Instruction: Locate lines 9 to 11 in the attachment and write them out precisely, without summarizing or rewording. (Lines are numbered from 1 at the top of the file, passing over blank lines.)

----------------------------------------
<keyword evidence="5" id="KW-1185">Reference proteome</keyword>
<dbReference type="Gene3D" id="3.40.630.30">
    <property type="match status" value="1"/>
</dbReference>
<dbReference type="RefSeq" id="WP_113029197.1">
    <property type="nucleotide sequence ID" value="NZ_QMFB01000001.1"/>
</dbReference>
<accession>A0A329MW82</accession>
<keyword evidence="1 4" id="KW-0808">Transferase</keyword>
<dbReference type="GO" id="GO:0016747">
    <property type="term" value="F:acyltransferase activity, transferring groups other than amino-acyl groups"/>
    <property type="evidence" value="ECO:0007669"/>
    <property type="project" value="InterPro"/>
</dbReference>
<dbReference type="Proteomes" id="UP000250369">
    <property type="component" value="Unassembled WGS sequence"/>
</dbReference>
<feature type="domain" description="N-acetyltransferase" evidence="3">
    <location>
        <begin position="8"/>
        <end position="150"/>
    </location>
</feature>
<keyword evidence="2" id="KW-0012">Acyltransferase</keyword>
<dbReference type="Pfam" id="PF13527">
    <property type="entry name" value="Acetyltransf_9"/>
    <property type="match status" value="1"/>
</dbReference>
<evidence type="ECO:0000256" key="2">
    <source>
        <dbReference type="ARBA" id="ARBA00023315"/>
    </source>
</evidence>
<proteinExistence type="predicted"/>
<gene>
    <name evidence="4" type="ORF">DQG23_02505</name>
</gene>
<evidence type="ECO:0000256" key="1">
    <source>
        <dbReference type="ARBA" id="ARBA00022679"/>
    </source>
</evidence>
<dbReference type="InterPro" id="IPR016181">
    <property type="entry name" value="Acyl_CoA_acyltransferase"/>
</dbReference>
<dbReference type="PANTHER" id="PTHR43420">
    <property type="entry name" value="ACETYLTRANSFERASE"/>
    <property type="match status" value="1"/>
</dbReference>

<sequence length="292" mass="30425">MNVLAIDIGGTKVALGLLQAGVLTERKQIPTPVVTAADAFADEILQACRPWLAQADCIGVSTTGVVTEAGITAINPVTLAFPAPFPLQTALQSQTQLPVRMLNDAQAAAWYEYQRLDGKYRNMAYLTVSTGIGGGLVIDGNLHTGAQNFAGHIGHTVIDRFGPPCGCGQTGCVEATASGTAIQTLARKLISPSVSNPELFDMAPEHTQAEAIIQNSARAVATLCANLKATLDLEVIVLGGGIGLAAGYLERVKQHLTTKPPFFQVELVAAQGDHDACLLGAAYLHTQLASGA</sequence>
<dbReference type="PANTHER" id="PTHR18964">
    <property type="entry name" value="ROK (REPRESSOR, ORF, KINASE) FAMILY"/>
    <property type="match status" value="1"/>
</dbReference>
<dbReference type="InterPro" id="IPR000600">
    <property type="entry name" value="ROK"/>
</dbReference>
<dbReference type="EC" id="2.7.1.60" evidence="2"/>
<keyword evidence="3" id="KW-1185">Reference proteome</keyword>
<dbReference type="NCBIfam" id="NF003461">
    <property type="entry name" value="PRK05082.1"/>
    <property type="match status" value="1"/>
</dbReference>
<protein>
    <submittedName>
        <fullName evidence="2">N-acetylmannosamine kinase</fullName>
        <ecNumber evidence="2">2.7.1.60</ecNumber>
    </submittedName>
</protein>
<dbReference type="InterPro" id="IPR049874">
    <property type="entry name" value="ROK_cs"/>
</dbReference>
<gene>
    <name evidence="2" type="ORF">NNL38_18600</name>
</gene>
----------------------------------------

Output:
<keyword evidence="1 4" id="KW-0808">Transferase</keyword>
<dbReference type="GO" id="GO:0016747">
    <property type="term" value="F:acyltransferase activity, transferring groups other than amino-acyl groups"/>